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NYC response times to crime, fires and medical emergencies are increasing

New York City’s first responders are taking longer to get to fires, medical emergencies and ongoing crimes.

Critics blamed serious staffing shortages at the NYPD and FDNY for the potentially deadly increase in response times.

As the police department continues to grapple with spikes in serious crimes and a mass exodus of officers, response times for all “crimes in progress” increased from 11 minutes and 40 seconds to 12 minutes and 44 seconds in the past fiscal year ended June 30 — or 9.1%, according to Mayor Adams’ first management report.

In fiscal 2019, which preceded the COVID-19 pandemic and the many new challenges it brought with it across the city, the average response time was 9 minutes and 55 seconds.

The mayor’s fiscal 2022 status report, released late Friday — covering the ups and downs of every city agency over the last six months of ex-mayor Bill de Blasio’s tenure and Adams’ first six months — also highlighted a serious surge in particular of response times to armed robberies, burglaries and other “critical crimes”.

Cops responded to 911 calls for these crimes in an average of 8 minutes and 26 seconds, down from 7 minutes and 52 seconds a year ago. In fiscal 2019, they arrived in an average of 6 minutes and 38 seconds after an 911 dispatcher placed the call for help.

Councilwoman Joann Ariola (R-Queens), chair of the Fire and Emergency Management Committee, blamed de Blasio’s progressive policies for helping to early retire many cops who felt “disrespected” and understaffing the NYPD allow.

The NYPD's response time to all
NYPD response times to all crimes in progress increased from 11 minutes and 40 seconds to 12 minutes and 44 seconds in the past fiscal year.
Christopher Sadowski

“We have to fix that because without public safety you have nothing,” she said on Saturday. “Lives are in danger”

The combined response times of FDNY ambulances and fire companies to “life-threatening medical emergencies” increased by an average of 46 seconds — or 8.7% — to 9 minutes and 30 seconds in fiscal 2022, the report said.

The new figures correspond to the response times in the 2020 financial year – when the emergency services were overwhelmed at the beginning of the pandemic. But they’re more than a minute higher than the average of 8 minutes and 28 seconds in fiscal 2019, when ambulances and fire departments actually received more emergency calls.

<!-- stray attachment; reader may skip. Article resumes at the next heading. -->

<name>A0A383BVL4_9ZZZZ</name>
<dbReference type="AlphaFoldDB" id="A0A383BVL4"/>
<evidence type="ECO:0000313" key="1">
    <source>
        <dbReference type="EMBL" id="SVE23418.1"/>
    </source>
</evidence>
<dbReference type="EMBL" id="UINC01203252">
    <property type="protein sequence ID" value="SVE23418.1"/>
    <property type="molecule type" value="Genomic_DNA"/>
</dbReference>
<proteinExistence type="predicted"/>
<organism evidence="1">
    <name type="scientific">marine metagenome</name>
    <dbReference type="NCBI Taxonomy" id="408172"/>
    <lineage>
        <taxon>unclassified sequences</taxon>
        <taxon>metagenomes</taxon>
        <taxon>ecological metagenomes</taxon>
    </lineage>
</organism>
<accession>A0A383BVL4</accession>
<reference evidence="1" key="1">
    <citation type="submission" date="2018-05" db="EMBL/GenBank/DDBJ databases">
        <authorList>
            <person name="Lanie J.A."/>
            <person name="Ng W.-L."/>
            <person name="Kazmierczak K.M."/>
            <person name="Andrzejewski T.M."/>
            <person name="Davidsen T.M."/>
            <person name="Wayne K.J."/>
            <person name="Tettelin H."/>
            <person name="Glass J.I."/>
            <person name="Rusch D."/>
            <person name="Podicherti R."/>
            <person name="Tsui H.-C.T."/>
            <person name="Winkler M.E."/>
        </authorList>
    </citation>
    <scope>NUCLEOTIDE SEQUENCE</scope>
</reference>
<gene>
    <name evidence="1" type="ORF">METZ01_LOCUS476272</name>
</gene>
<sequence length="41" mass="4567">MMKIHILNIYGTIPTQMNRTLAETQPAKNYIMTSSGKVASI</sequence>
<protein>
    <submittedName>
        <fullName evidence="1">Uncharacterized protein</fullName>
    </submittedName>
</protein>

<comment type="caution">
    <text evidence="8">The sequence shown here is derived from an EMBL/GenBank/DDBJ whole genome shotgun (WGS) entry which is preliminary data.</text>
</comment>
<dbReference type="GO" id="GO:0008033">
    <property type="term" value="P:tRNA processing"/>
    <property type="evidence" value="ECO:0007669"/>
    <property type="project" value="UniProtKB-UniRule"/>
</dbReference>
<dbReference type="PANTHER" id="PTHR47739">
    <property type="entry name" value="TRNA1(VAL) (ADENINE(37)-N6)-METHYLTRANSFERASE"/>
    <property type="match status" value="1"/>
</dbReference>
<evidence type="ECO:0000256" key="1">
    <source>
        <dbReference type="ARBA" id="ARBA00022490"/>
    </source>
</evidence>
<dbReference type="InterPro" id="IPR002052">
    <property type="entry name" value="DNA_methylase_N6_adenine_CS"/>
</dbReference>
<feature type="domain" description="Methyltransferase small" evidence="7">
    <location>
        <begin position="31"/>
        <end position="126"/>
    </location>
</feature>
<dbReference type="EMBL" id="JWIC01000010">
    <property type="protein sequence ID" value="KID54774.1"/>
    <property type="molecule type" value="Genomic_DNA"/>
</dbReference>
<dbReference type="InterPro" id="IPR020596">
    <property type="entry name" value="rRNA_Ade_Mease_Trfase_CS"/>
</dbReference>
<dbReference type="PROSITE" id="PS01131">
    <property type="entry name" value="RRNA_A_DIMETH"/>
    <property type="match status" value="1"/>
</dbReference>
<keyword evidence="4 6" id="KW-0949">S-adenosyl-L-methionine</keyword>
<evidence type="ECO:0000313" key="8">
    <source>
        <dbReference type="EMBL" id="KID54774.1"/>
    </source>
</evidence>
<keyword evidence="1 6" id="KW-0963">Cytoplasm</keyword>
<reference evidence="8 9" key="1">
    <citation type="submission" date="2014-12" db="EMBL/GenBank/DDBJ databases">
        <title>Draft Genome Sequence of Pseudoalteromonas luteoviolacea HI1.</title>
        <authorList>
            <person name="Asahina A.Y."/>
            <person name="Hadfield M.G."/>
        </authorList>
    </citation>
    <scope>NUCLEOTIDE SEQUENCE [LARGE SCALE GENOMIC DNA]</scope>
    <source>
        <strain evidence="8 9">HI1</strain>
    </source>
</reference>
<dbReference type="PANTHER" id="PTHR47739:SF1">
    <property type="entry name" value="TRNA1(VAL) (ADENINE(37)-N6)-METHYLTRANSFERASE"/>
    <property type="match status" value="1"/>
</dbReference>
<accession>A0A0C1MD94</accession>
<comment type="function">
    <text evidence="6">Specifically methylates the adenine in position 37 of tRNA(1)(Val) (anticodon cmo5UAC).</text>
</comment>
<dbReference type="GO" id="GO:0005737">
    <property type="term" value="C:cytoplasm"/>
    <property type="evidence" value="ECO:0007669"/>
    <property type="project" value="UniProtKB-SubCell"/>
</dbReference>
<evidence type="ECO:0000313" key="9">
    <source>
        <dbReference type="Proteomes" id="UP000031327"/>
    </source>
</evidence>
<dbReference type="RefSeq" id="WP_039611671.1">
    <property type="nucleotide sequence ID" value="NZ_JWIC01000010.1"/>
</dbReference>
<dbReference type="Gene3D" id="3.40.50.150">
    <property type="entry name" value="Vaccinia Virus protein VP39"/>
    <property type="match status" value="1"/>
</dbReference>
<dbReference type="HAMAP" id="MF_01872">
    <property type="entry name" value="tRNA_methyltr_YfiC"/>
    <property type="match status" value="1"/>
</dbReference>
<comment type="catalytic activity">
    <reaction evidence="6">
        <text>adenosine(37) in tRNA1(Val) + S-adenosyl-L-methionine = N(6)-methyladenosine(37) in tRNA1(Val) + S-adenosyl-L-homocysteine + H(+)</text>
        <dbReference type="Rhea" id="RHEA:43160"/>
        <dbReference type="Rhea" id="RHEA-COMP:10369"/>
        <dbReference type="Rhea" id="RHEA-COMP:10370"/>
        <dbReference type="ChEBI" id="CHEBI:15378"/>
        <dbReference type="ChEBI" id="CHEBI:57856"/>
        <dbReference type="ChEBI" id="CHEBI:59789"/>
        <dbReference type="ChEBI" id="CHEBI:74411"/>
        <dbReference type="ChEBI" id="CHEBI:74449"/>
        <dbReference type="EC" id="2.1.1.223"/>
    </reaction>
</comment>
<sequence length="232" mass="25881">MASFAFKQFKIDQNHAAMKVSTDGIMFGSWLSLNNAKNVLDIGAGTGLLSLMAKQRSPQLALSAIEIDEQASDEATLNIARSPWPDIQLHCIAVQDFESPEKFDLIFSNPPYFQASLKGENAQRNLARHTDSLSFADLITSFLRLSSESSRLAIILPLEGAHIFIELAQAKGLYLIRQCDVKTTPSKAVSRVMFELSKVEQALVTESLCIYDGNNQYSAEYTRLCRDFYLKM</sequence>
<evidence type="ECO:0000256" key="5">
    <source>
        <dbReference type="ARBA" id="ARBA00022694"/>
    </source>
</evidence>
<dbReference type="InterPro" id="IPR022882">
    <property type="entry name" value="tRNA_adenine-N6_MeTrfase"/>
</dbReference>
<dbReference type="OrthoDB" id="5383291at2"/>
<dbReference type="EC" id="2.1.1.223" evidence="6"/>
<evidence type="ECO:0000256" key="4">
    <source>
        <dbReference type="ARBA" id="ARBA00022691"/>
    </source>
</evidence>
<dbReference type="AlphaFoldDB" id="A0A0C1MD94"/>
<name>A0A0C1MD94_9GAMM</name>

The city responded to 564,412 “life-threatening medical emergencies” in fiscal 2022, compared to 515,598 the year before. In the 2019 financial year, 567,757 were processed.

Response time for FDNY ambulances and fire departments is increasing "life-threatening medical emergencies" increased by an average of 46 seconds.
Response time for FDNY ambulances and fire departments to “life-threatening medical emergencies” increased by an average of 46 seconds.
Robert Mueller

Oren Barzilay, president of Local 2507, the union that represents the city’s more than 4,100 paramedic and paramedic paramedics, said Saturday the city is short of hundreds of paramedics and should devote more resources to outpatient services.

“Every second counts for us [Emergency Medical Services] because a person could bleed to death if an ambulance doesn’t get there in time,” he said. “And if there are fewer ambulances on a tour, someone has to wait longer for an ambulance – and they could die.”

The mayor’s report also notes that while the number of reported building fires has fallen from 24,359 in fiscal 2021 to 23,387 in the past fiscal year, the average response time to extinguish those fires has increased by 3.1%, or 9 seconds, to 5 minutes and 1 second has risen . In fiscal 2019, the FDNY averaged a similar time of 5 minutes and 2 seconds, but it handled many more building fires — 26,207.

The mayor’s office did not immediately respond to messages.

https://nypost.com/2022/09/17/nyc-response-times-to-crimes-fires-and-medical-emergencies-soar/ NYC response times to crime, fires and medical emergencies are increasing

JACLYN DIAZ

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